Both Aller and Source Sans Pro have commonalities with Trebuchet MS, in particular the curved tail on the letter l: The fonts are available at fontsquirrel.com. However, only Source Sans Pro is a webfont, Aller is desktop only.


2

The font is close to Thesans Classic or Light or "Hair" TheSans Hair


2

If you need the merged font in Adobe InDesign, you can do it directly from there, and it's quite flexible, as well. Go to Type -> Composite Fonts, in the Composite Fonts Editor you see you can have three different fonts merged into one, one for your original language (Base), one for the English characters (Latin) and then you can choose what font you'd like ...


2

I would say the first font is better for a fashion brand because it is thinner and more angular. These things give it a great feminine distinction and make it more appealing to that audience. It also has the advantage of being bolder and will stand out better when inverted to white against color and will stand off print material well when black.


2

I don't know if you speak Chinese or not, but in case you know what you are doing, you could subset the font and reduce it to the 3000-4000 most used glyphs. This should be enough to render most standard Chinese texts and could significantly reduce the file size (a Chinese font might come with over 20,000 glyphs). Do this only in case you master Chinese at ...


2

It might just be "because they can". Not far back, they would not have worked very well cross-browser/been available. After the possibility of using them, it became a trend. Besides, it is a good thing for smaller and smaller screens with better and better resolutions. Thin fonts can be as striking as bold, it is all about context; in what environment you ...


2

You'll find that it's typically up to the company whose brand you are representing. Some have strict style manuals that must be strictly adhered to, some don't have any kind of identity guidelines, and some have one that the old marketing director commissioned but the new one doesn't really use all that much. You'd be best off asking the client how much it ...


2

The adventure is close (not identical) to Amador - If you want to find free font, try to look for fonts SIMILAR : LTC Goudy Text, Monotype Goudy Text, Octoberfest, Cabazon, Engravers' Old English, Gothique, Old English (these are not free)


2

Fonts don't say anything that specific. At most, they can give off a broad, general vibe. But in terms of saying anything specific, it's going to depend heavily on context. For example Bodoni may say 'classic' in general, and when applied to the cover of Elle it now says something more specific: 'high fashion'. Futura may say 'industrial' in general, ...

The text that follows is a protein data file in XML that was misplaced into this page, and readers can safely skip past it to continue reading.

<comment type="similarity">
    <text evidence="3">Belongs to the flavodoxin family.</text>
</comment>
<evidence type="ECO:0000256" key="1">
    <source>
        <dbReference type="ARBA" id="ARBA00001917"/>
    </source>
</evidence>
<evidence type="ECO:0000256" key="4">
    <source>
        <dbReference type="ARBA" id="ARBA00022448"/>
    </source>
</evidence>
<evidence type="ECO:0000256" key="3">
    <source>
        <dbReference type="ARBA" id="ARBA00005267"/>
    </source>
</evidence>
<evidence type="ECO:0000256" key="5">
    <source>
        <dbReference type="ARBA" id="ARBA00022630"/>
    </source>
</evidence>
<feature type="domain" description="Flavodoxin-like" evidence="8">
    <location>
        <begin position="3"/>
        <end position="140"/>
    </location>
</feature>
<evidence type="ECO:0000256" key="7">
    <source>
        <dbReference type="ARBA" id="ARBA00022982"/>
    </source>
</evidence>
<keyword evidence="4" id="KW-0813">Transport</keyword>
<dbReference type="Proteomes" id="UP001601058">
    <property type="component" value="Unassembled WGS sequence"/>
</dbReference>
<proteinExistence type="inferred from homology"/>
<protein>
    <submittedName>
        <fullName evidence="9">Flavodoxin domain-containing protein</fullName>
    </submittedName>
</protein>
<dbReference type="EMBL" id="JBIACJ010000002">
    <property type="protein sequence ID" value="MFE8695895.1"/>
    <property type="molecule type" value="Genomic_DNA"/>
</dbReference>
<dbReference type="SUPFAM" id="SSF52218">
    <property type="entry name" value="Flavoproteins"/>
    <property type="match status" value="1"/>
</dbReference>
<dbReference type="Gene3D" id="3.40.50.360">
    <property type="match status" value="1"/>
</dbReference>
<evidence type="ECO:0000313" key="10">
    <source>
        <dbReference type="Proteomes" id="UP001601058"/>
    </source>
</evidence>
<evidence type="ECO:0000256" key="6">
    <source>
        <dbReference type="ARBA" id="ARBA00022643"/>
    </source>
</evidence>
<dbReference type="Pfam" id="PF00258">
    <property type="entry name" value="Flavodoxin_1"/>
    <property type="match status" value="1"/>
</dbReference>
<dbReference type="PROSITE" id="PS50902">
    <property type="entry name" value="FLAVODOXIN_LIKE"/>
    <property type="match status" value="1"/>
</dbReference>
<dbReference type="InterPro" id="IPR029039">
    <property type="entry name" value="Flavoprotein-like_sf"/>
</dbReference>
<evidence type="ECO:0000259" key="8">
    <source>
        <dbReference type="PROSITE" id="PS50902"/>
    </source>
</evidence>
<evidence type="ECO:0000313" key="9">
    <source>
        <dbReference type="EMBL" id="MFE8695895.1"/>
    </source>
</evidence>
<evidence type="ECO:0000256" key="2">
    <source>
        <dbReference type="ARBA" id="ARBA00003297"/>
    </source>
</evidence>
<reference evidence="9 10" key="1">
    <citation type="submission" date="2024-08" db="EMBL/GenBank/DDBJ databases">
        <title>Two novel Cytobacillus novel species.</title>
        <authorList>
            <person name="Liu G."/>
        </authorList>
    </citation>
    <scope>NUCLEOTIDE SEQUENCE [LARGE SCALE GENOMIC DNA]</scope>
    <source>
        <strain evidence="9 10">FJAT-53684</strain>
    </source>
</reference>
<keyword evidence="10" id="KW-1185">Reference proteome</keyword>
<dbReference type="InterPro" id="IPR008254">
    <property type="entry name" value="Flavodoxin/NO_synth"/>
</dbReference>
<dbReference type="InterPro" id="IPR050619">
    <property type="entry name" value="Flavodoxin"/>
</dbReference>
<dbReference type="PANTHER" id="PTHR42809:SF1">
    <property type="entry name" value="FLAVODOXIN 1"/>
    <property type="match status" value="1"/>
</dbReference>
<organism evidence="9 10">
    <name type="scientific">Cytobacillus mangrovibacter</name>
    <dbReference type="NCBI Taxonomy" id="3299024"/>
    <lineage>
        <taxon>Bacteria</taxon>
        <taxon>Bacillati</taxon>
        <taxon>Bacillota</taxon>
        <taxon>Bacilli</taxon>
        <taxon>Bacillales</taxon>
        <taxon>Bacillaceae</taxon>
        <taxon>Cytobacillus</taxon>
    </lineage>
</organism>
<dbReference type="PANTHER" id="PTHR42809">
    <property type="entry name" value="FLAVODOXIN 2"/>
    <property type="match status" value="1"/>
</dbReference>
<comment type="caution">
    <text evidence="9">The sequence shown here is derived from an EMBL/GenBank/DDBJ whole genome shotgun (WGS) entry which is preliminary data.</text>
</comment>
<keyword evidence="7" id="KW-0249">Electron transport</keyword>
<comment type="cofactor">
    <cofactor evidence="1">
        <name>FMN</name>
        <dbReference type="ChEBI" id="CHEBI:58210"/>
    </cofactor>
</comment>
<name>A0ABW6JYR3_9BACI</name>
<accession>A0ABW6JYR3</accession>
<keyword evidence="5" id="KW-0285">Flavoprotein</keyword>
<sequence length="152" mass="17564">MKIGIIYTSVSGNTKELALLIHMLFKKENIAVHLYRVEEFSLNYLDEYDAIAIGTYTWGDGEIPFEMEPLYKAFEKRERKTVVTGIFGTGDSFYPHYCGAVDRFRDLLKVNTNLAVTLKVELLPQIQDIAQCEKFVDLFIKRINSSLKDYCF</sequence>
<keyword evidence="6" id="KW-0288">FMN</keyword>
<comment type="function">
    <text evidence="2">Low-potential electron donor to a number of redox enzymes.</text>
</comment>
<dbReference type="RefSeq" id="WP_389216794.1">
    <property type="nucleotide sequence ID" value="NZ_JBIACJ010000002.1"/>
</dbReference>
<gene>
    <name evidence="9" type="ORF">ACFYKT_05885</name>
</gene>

2

Is this for a header or for text? Just browsing through Google webfonts I found: For headers maybe something like Ubuntu Condensed, Orbitron, or Titillium Web. For bodies of text maybe Inconsolata, Open Sans Condensed, or Abel I have to agree with Yisela, its hard to tell what you your going for without any examples. At RSA this year there was ...


1

In Acrobat, choose File > Save As Other > Optimized PDF... On the Fonts tab, be sure that "Subset all embedded fonts" is checked. Save the PDF. That will remove all the unused embedded characters, and will substantially reduce the size of the PDF. (As a note, since Calibri is pretty much ubiquitous, you could probably unembed it completely without a ...


1

To clarify, there are two different licenses: desktop and web. If you have the font on your desktop (legally) you can create graphics for your site with it. You can even specify it in your CSS with fall backs so that it displays for those who also have it on their desktop but degrades gracefully for those who don't. When you choose to embed the font on ...


1

There is a better way The old approach to branded web type: A. Render type in images to avoid font availability issues. B. Use a system font that's close but waaaay more clunky. Don't do that. Use web fonts. There are plenty of quality sources. On a budget but still need high quality? Go to Google Fonts. You can even download them for print. Font ...


1

Might be an "UFO (Undefined Frustrating Object)" problem. If any of above suggestions didn't solve your problem you should check 'Text Frame Options' Ctrl(Cmd)+b. Thick the 'Ignore Text Wrap' option. If you gonna make it, means that you have some object (empty frame, background image etc.) with 'Text Wrap' option set to on.


1

One solution might be to check out an external font manager, such as NexusFont, which lets you "enable" fonts as you need them while otherwise keeping them hidden (say you're working on a project that needs a handwritten font - you can enable all the fonts tagged "handwriting", and then they'll appear in your font menus in other programs - then you can ...